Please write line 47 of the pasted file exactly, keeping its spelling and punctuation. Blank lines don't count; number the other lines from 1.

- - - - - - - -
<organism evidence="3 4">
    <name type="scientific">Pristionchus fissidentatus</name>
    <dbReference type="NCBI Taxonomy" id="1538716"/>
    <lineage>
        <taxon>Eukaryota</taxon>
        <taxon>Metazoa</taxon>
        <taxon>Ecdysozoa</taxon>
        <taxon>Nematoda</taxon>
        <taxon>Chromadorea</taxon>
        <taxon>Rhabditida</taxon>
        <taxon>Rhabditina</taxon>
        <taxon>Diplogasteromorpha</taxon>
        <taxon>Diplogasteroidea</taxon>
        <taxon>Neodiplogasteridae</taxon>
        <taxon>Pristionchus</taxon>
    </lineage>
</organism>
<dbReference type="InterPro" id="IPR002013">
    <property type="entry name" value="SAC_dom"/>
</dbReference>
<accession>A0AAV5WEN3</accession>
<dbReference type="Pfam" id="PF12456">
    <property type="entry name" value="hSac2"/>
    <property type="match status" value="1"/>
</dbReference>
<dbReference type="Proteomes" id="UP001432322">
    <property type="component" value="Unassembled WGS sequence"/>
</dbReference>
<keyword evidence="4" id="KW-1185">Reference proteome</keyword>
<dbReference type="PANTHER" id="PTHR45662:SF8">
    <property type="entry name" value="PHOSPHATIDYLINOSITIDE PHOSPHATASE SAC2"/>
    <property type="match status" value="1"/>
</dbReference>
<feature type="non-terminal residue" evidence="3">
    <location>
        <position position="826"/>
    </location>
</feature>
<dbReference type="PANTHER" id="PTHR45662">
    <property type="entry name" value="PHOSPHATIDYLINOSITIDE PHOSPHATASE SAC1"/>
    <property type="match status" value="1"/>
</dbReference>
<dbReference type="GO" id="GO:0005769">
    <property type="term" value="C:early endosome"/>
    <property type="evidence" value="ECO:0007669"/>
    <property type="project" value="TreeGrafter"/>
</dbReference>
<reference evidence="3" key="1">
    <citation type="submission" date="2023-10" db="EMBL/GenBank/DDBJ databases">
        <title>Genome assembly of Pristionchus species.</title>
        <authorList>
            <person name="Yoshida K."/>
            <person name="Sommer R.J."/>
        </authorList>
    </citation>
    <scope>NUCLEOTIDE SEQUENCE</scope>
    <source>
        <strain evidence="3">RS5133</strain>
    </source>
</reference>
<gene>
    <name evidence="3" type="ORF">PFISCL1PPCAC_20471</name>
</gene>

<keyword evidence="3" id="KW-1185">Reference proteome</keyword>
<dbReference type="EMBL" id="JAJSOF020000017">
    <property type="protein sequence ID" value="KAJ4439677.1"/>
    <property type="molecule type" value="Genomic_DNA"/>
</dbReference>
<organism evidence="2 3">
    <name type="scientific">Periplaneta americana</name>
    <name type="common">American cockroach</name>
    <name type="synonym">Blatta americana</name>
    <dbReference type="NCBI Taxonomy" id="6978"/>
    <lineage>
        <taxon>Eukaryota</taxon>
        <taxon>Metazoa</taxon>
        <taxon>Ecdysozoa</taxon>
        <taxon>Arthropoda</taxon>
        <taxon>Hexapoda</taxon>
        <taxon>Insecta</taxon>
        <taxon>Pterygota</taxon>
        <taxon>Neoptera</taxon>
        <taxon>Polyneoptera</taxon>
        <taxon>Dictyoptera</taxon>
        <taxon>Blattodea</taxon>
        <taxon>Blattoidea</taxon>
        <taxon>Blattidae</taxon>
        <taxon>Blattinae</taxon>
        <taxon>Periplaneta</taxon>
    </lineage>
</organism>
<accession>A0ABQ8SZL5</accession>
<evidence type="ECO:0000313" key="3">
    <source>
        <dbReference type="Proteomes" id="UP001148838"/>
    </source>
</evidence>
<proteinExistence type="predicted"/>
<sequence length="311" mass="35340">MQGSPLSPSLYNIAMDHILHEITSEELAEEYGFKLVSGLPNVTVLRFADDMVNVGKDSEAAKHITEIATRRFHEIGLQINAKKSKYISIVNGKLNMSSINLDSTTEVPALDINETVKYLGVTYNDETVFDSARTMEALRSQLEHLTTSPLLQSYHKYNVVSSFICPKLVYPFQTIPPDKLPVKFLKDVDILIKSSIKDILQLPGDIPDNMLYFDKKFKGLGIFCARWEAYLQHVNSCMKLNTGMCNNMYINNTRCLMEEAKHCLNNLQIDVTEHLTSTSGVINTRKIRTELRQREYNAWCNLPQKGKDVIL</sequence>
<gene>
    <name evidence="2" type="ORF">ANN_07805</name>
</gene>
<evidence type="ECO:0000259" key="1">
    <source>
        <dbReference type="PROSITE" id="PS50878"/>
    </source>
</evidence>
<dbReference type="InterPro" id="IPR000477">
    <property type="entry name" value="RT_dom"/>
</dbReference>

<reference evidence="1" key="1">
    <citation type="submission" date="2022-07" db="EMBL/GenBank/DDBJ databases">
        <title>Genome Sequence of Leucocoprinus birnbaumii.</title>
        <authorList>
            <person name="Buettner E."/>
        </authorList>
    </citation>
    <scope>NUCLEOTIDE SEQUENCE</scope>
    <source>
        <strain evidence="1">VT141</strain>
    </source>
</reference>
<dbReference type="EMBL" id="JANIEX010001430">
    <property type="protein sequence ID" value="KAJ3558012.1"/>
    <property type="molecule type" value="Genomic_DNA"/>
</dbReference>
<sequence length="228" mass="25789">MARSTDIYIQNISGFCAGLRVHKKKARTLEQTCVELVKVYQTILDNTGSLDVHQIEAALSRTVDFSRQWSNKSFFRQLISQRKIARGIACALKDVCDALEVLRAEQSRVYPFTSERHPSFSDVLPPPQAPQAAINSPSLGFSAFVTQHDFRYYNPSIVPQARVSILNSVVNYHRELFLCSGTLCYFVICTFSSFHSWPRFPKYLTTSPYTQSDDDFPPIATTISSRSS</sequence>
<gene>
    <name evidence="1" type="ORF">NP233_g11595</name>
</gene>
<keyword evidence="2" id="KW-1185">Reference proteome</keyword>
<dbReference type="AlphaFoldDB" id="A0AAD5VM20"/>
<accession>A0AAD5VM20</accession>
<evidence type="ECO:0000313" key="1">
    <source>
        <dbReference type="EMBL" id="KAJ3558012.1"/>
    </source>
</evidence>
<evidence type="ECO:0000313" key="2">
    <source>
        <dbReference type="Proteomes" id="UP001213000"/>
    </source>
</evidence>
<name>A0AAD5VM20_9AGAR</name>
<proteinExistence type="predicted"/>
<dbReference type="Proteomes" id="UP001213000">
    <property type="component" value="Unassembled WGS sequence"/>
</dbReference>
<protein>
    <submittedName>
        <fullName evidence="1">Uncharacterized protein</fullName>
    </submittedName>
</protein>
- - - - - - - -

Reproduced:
</dbReference>